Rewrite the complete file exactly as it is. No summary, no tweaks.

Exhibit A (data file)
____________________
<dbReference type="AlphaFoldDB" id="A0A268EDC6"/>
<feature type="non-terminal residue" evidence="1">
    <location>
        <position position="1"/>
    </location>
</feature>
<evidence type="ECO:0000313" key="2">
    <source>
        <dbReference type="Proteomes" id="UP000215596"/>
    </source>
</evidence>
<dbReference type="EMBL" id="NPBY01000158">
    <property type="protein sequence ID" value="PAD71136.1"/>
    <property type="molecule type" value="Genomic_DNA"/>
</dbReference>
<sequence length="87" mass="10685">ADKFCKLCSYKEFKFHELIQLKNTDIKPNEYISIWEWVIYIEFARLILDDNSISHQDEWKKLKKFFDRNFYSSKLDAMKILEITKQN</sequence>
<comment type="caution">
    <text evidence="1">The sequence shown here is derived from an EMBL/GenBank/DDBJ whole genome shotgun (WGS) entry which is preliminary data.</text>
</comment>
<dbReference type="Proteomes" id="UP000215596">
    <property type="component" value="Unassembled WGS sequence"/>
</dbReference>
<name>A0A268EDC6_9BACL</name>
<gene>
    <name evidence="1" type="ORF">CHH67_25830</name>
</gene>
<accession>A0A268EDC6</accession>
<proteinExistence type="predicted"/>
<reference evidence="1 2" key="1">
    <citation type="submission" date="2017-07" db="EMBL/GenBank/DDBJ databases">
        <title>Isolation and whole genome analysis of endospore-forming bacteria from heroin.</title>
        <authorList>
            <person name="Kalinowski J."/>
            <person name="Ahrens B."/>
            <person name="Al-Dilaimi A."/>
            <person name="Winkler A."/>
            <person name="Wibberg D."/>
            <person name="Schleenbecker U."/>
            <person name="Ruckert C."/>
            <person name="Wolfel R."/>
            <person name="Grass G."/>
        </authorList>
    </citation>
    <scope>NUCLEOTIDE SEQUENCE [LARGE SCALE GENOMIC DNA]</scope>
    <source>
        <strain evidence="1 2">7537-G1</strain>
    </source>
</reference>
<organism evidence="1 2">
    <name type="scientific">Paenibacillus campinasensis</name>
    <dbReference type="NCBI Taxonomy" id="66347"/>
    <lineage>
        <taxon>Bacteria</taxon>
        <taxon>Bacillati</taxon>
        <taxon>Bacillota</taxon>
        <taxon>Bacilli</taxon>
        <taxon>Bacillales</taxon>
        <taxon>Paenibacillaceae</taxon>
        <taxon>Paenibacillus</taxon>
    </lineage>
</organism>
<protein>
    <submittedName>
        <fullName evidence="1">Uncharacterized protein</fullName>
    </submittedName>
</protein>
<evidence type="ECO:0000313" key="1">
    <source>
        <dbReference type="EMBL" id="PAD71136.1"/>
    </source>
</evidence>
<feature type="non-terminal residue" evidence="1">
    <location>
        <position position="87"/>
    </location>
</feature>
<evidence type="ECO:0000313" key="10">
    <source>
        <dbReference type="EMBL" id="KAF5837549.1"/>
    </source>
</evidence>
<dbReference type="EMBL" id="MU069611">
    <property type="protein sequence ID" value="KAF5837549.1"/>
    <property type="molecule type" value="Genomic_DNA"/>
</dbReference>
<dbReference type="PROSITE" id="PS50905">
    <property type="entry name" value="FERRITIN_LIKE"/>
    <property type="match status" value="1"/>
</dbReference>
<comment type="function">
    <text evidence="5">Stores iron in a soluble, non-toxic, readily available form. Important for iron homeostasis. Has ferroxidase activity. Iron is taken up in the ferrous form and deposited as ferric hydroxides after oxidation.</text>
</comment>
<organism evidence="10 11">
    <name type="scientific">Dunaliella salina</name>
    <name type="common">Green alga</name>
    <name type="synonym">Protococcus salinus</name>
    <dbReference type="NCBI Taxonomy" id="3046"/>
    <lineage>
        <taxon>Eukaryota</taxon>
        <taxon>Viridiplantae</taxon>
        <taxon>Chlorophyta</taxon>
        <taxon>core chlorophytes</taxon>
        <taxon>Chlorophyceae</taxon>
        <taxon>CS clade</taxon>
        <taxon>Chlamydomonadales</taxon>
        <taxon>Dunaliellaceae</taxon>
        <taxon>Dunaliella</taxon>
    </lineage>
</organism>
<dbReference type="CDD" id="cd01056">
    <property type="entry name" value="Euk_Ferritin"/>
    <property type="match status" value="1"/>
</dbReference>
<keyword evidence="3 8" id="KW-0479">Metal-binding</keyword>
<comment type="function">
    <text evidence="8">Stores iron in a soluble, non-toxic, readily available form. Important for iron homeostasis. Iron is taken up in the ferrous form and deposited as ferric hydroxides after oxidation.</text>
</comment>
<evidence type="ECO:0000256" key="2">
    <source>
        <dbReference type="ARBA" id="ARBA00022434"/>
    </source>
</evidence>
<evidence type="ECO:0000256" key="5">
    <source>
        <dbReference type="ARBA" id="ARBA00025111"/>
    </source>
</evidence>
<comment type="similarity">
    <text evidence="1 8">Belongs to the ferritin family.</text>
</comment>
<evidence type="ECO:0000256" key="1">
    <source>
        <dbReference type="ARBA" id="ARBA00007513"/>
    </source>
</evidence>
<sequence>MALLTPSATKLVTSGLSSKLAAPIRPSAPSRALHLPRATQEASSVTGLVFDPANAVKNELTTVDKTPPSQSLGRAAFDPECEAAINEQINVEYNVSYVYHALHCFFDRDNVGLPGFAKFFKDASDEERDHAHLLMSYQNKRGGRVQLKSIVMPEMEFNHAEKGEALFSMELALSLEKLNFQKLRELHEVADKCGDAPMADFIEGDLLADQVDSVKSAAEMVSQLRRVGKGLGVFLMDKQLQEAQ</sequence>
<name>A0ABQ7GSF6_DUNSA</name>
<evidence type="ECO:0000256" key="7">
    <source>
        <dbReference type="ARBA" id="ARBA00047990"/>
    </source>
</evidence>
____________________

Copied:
<dbReference type="AlphaFoldDB" id="A0A268EDC6"/>
<feature type="non-terminal residue" evidence="1">
    <location>
        <position position="1"/>
    </location>
</feature>
<evidence type="ECO:0000313" key="2">
    <source>
        <dbReference type="Proteomes" id="UP000215596"/>
    </source>
</evidence>
<dbReference type="EMBL" id="NPBY01000158">
    <property type="protein sequence ID" value="PAD71136.1"/>
    <property type="molecule type" value="Genomic_DNA"/>
</dbReference>
<sequence length="87" mass="10685">ADKFCKLCSYKEFKFHELIQLKNTDIKPNEYISIWEWVIYIEFARLILDDNSISHQDEWKKLKKFFDRNFYSSKLDAMKILEITKQN</sequence>
<comment type="caution">
    <text evidence="1">The sequence shown here is derived from an EMBL/GenBank/DDBJ whole genome shotgun (WGS) entry which is preliminary data.</text>
</comment>
<dbReference type="Proteomes" id="UP000215596">
    <property type="component" value="Unassembled WGS sequence"/>
</dbReference>
<name>A0A268EDC6_9BACL</name>
<gene>
    <name evidence="1" type="ORF">CHH67_25830</name>
</gene>
<accession>A0A268EDC6</accession>
<proteinExistence type="predicted"/>
<reference evidence="1 2" key="1">
    <citation type="submission" date="2017-07" db="EMBL/GenBank/DDBJ databases">
        <title>Isolation and whole genome analysis of endospore-forming bacteria from heroin.</title>
        <authorList>
            <person name="Kalinowski J."/>
            <person name="Ahrens B."/>
            <person name="Al-Dilaimi A."/>
            <person name="Winkler A."/>
            <person name="Wibberg D."/>
            <person name="Schleenbecker U."/>
            <person name="Ruckert C."/>
            <person name="Wolfel R."/>
            <person name="Grass G."/>
        </authorList>
    </citation>
    <scope>NUCLEOTIDE SEQUENCE [LARGE SCALE GENOMIC DNA]</scope>
    <source>
        <strain evidence="1 2">7537-G1</strain>
    </source>
</reference>
<organism evidence="1 2">
    <name type="scientific">Paenibacillus campinasensis</name>
    <dbReference type="NCBI Taxonomy" id="66347"/>
    <lineage>
        <taxon>Bacteria</taxon>
        <taxon>Bacillati</taxon>
        <taxon>Bacillota</taxon>
        <taxon>Bacilli</taxon>
        <taxon>Bacillales</taxon>
        <taxon>Paenibacillaceae</taxon>
        <taxon>Paenibacillus</taxon>
    </lineage>
</organism>
<protein>
    <submittedName>
        <fullName evidence="1">Uncharacterized protein</fullName>
    </submittedName>
</protein>
<evidence type="ECO:0000313" key="1">
    <source>
        <dbReference type="EMBL" id="PAD71136.1"/>
    </source>
</evidence>
<feature type="non-terminal residue" evidence="1">
    <location>
        <position position="87"/>
    </location>
</feature>
<evidence type="ECO:0000313" key="10">
    <source>
        <dbReference type="EMBL" id="KAF5837549.1"/>
    </source>
</evidence>
<dbReference type="EMBL" id="MU069611">
    <property type="protein sequence ID" value="KAF5837549.1"/>
    <property type="molecule type" value="Genomic_DNA"/>
</dbReference>
<dbReference type="PROSITE" id="PS50905">
    <property type="entry name" value="FERRITIN_LIKE"/>
    <property type="match status" value="1"/>
</dbReference>
<comment type="function">
    <text evidence="5">Stores iron in a soluble, non-toxic, readily available form. Important for iron homeostasis. Has ferroxidase activity. Iron is taken up in the ferrous form and deposited as ferric hydroxides after oxidation.</text>
</comment>
<organism evidence="10 11">
    <name type="scientific">Dunaliella salina</name>
    <name type="common">Green alga</name>
    <name type="synonym">Protococcus salinus</name>
    <dbReference type="NCBI Taxonomy" id="3046"/>
    <lineage>
        <taxon>Eukaryota</taxon>
        <taxon>Viridiplantae</taxon>
        <taxon>Chlorophyta</taxon>
        <taxon>core chlorophytes</taxon>
        <taxon>Chlorophyceae</taxon>
        <taxon>CS clade</taxon>
        <taxon>Chlamydomonadales</taxon>
        <taxon>Dunaliellaceae</taxon>
        <taxon>Dunaliella</taxon>
    </lineage>
</organism>
<dbReference type="CDD" id="cd01056">
    <property type="entry name" value="Euk_Ferritin"/>
    <property type="match status" value="1"/>
</dbReference>
<keyword evidence="3 8" id="KW-0479">Metal-binding</keyword>
<comment type="function">
    <text evidence="8">Stores iron in a soluble, non-toxic, readily available form. Important for iron homeostasis. Iron is taken up in the ferrous form and deposited as ferric hydroxides after oxidation.</text>
</comment>
<evidence type="ECO:0000256" key="2">
    <source>
        <dbReference type="ARBA" id="ARBA00022434"/>
    </source>
</evidence>
<evidence type="ECO:0000256" key="5">
    <source>
        <dbReference type="ARBA" id="ARBA00025111"/>
    </source>
</evidence>
<comment type="similarity">
    <text evidence="1 8">Belongs to the ferritin family.</text>
</comment>
<evidence type="ECO:0000256" key="1">
    <source>
        <dbReference type="ARBA" id="ARBA00007513"/>
    </source>
</evidence>
<sequence>MALLTPSATKLVTSGLSSKLAAPIRPSAPSRALHLPRATQEASSVTGLVFDPANAVKNELTTVDKTPPSQSLGRAAFDPECEAAINEQINVEYNVSYVYHALHCFFDRDNVGLPGFAKFFKDASDEERDHAHLLMSYQNKRGGRVQLKSIVMPEMEFNHAEKGEALFSMELALSLEKLNFQKLRELHEVADKCGDAPMADFIEGDLLADQVDSVKSAAEMVSQLRRVGKGLGVFLMDKQLQEAQ</sequence>
<name>A0ABQ7GSF6_DUNSA</name>
<evidence type="ECO:0000256" key="7">
    <source>
        <dbReference type="ARBA" id="ARBA00047990"/>
    </source>
</evidence>